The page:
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Sponsored Feature: Fluid Simulation for Video Games (Part 2)
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Sponsored Feature: Fluid Simulation for Video Games (Part 2)

October 28, 2009 Article Start Previous Page 3 of 5 Next

Hybrid Schemes

Eulerian approaches can suffer from instability because of the advection term (as explained below). One way to avoid the instability is to ask, for each grid point at each time step, from where did the flow arrive? This "backtracking" is called a semi-Lagrangian technique, because it treats advection similarly to particle-based methods.

Conversely, discrete vortex methods require either expensive or complicated algorithms (described above) to compute velocity. Instead of using the Biot-Savart law, you can transfer vorticity from particles to a grid and solve a vector Poisson equation to recover the velocity field. (Poisson solvers are readily available.) These so-called particle-in-cell (PIC) or vortex-in-cell (VIC) techniques also simplify computing spatial derivatives (discussed below). Meanwhile, the basis of the simulation remains in vortons, which do not diffuse, so VIC methods give you the relative simplicity of a grid-based method and the lack of diffusion of a particle method.

Numerical Methods

Numerical methods used in fluid simulation include interpolating values between nodes, approximating spatial derivatives, solving differential equations to evolve flow through time, and satisfying boundary conditions.


You need to be able to determine values at locations other than nodes where the simulation explicitly represents them. You do so using interpolants, also called basis functions, which pass through nodes.

You can choose among a variety of interpolating functions, from local to global. Piecewise line segments provide linear interpolation between adjacent gridpoints (Figure 6a). Instead of using only the immediately adjacent points, you can also use a broader neighborhood of gridpoints and a higher-order interpolant such as a piecewise cubic spline (Figure 6b). Taking that line of thought to its logical conclusion, you can use a much higher-order function to create a spline that spans the entire domain (Figure 6c).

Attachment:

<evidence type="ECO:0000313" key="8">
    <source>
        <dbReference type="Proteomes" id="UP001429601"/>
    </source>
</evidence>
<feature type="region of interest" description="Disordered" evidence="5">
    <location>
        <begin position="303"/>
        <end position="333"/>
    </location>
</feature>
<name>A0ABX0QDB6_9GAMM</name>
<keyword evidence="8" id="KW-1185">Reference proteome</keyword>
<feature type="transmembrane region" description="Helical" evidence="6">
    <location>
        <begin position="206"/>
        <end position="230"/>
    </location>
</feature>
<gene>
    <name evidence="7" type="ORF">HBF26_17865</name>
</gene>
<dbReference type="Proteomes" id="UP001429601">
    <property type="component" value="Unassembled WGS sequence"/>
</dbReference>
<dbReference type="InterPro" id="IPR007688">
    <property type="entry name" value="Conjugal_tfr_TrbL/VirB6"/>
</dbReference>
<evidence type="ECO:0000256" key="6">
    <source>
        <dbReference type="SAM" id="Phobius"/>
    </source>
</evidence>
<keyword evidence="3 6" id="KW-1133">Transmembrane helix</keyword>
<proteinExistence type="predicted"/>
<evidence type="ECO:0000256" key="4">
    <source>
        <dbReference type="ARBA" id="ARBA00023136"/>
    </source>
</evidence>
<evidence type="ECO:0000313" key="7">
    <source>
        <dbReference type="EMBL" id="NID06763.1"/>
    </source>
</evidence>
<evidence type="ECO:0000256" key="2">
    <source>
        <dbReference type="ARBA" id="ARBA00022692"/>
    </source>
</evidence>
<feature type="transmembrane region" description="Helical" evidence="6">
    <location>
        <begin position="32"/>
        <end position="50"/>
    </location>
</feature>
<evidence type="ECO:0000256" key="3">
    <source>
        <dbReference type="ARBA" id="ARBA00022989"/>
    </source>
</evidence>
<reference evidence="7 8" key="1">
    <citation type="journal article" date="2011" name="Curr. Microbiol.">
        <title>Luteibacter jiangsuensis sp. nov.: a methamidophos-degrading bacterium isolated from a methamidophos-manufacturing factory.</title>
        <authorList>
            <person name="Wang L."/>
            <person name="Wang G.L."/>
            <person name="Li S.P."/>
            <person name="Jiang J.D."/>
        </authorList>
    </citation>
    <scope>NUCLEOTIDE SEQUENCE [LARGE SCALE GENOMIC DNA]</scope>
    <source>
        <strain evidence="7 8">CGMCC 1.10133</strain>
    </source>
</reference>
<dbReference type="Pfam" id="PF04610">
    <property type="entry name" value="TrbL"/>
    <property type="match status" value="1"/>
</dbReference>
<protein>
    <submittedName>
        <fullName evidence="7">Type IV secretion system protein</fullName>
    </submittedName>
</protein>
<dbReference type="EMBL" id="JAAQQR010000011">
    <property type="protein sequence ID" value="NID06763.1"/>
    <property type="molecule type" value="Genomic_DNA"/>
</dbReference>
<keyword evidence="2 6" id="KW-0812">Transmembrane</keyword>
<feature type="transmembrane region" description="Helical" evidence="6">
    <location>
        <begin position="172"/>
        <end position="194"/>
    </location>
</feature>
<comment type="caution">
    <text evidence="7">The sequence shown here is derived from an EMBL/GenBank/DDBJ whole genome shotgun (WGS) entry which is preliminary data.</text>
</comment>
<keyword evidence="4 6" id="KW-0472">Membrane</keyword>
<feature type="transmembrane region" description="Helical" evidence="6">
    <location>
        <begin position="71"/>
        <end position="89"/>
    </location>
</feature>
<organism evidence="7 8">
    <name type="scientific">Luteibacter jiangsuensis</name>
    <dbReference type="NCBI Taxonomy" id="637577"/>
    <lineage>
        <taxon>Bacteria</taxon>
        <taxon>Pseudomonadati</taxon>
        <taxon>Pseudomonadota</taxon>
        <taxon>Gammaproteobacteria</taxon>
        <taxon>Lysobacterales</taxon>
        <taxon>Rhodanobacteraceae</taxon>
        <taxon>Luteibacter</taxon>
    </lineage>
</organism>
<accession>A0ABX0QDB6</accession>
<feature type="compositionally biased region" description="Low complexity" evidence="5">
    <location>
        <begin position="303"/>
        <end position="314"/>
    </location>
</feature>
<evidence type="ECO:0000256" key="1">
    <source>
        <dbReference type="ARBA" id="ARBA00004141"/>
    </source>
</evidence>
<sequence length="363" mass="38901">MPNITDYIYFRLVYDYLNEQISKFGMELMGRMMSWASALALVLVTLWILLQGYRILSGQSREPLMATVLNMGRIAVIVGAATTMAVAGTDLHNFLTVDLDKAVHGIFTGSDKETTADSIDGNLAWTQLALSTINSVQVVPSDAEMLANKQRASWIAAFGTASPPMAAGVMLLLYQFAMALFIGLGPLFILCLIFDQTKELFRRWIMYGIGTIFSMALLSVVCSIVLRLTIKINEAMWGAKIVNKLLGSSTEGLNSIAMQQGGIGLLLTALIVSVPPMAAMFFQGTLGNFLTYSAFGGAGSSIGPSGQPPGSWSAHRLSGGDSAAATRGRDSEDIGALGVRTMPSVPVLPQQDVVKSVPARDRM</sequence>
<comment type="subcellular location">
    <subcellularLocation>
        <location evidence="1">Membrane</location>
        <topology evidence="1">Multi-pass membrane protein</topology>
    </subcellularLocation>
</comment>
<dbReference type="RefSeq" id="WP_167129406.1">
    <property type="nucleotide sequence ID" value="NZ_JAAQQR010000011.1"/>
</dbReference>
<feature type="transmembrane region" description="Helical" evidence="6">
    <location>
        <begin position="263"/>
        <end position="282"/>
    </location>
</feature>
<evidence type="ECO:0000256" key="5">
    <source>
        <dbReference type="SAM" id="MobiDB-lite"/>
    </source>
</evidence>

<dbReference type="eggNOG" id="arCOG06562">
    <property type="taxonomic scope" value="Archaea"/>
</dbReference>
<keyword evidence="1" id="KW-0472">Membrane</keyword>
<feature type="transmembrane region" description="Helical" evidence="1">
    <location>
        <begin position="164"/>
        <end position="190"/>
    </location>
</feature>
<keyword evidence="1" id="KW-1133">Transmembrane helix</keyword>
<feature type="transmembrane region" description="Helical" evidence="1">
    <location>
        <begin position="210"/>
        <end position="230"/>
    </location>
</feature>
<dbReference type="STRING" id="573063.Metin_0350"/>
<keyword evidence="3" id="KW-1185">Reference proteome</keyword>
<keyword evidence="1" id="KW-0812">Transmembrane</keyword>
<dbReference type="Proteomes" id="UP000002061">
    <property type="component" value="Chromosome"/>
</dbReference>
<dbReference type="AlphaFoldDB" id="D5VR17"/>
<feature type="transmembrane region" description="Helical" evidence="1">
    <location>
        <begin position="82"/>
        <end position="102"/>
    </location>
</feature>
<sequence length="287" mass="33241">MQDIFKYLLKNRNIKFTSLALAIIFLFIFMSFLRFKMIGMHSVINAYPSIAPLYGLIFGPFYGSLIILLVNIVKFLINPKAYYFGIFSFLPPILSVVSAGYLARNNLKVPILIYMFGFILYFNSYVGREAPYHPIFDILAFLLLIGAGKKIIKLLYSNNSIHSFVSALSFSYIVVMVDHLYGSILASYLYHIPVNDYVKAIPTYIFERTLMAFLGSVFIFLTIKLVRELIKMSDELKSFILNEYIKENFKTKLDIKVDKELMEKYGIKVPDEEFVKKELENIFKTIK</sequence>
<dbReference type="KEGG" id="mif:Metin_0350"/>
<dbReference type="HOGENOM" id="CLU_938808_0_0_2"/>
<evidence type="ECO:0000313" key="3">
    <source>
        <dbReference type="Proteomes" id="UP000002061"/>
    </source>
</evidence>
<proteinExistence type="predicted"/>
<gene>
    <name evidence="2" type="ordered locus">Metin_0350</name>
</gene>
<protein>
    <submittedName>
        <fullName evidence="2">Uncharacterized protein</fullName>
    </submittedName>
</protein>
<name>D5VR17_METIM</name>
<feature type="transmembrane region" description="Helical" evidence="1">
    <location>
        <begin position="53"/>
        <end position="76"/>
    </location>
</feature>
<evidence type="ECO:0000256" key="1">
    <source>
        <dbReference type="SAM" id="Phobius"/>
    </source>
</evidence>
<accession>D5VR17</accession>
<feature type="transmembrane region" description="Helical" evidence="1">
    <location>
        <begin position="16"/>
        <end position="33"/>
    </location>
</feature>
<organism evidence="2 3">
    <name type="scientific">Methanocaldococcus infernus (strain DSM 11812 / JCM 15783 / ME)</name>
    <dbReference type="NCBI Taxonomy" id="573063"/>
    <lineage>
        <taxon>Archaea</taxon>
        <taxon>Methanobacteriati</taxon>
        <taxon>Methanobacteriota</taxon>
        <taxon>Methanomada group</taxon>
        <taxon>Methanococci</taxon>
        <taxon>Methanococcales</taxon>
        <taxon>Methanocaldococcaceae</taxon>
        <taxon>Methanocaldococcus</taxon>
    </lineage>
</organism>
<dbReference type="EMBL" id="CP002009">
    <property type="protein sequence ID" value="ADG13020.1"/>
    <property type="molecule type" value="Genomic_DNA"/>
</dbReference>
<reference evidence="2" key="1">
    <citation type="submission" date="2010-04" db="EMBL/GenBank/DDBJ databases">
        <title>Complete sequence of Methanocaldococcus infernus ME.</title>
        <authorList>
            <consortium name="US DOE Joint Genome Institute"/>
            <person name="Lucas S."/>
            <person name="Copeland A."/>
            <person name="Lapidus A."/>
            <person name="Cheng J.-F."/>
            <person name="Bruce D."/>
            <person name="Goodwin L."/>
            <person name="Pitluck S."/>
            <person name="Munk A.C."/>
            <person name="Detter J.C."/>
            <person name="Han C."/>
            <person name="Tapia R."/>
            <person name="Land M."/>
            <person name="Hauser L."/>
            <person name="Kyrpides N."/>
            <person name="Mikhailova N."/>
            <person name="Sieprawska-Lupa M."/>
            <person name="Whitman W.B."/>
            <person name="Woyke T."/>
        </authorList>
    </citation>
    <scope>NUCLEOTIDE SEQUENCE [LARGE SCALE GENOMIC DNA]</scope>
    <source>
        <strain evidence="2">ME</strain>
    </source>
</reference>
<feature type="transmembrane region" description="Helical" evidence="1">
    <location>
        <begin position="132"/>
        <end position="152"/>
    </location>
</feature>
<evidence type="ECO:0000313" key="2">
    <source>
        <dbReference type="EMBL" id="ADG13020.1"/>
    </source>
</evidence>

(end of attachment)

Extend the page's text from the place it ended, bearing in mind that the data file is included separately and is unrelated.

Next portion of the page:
Figure 6: Interpolation on a grid. (a) Linear. (b) Cubic. (c) Global.

Particle simulations can track nearest-neighbors (as a portion of Figure 3b shows) and use interpolation techniques specialized for irregular data. Spatial partitions such as octrees and kd-trees organize particles that reside in the same physical neighborhood to also reside in the same data neighborhood. You can then search the resulting tree for the nearest neighbors of a given location.

Alternatively, you could use a hybrid PIC approach; use particles to represent fluid properties, transfer values from particles to a grid, and use grid-based techniques to interpolate those properties in the regions between particles.

Spatial Derivatives

The equations governing fluid motion include terms involving spatial derivatives, so you need to compute those. The techniques to approximate spatial derivatives relate directly to the interpolation techniques.

Finite difference (FD) methods use differences of quantities from adjacent locations divided by their separation (as shown in Figure 7). Because they use only local information, FD methods readily handle arbitrary, changing boundaries (for example, moving bodies in the fluid) but have low accuracy compared to other techniques. FD is simple, flexible, and effective and so is a good choice for video games, where accuracy is not paramount.

Figure 7: Finite differences. (a) Forward, (b) backward, and (c) centered.

Spectral methods use interpolating functions spanning multiple values in the domain, and you can compute derivatives of those functions analytically. Spectral methods offer higher accuracy but because they use global (or less local) information, the domain shape and boundary conditions impose constraints that determine which functions work well to represent the flow field.

Spectral methods come in two varieties: collocation and Galerkin. Collocation techniques use values arranged in a spatial domain, as depicted above. Galerkin methods use an abstract domain, analogous to the frequency domain for audio signals. Hybrid collocation-Galerkin methods also exist.

These techniques to approximate spatial derivatives equip you with the ability to compute each term in the governing equations.

By replacing derivatives in the continuous equations with approximation, you convert the continuous equations with a discretized form. When using FDs, this means the continuous PDE's change into a system of linear algebraic equations. For example, replacing the gradient with a centered difference, the continuous equation

becomes the spatially discrete equation

After plugging approximated spatial derivative values into the original fluid dynamics equations we must also discretize those equations in time to create an algorithm to update the simulation for each new step in time.

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